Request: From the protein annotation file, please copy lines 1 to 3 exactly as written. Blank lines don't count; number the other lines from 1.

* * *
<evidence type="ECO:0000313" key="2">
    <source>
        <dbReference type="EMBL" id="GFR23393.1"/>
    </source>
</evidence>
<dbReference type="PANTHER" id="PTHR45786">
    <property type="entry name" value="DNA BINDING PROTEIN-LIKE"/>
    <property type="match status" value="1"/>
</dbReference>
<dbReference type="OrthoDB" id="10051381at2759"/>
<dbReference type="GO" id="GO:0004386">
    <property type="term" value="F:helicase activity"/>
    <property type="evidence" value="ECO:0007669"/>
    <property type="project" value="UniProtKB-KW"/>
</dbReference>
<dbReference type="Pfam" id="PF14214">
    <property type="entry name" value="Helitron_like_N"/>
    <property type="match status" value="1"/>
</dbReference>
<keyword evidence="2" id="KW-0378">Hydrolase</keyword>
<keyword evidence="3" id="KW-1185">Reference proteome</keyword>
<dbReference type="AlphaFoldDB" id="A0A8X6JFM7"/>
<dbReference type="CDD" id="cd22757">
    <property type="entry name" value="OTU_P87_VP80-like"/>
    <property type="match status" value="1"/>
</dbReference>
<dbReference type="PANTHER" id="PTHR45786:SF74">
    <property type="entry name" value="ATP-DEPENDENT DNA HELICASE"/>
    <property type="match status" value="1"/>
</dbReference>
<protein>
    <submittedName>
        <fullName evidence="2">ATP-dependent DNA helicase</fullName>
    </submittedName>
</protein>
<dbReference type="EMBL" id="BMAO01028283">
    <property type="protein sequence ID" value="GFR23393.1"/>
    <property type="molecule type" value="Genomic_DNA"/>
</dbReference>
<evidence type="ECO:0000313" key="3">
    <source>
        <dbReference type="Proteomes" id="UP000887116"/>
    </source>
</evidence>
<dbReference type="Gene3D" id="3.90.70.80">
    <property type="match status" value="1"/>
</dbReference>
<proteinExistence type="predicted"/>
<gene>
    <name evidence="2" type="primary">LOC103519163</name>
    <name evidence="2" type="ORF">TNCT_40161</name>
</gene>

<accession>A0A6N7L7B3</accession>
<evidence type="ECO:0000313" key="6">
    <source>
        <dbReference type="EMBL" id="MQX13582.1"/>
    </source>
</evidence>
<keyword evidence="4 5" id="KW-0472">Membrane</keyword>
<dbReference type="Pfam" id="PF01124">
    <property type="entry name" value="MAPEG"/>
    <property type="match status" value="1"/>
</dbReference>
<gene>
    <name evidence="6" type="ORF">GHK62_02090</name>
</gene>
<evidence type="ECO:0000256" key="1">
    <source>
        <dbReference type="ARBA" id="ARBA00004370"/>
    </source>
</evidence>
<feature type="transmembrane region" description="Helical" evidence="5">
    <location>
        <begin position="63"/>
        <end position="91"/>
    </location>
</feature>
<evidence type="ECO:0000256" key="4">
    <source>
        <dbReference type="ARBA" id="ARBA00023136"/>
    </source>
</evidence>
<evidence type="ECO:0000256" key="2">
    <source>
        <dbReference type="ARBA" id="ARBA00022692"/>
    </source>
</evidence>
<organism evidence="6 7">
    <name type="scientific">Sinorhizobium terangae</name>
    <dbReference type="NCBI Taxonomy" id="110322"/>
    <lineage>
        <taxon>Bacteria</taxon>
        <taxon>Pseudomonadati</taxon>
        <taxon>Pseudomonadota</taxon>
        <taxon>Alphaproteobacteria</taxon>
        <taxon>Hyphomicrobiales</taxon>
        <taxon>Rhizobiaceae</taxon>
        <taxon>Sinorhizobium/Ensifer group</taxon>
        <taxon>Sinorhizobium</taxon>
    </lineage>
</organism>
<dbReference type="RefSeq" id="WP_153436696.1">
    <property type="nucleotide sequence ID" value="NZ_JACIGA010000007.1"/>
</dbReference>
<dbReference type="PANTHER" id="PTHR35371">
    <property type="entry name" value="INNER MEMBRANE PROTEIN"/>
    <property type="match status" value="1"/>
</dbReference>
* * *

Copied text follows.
<evidence type="ECO:0000313" key="2">
    <source>
        <dbReference type="EMBL" id="GFR23393.1"/>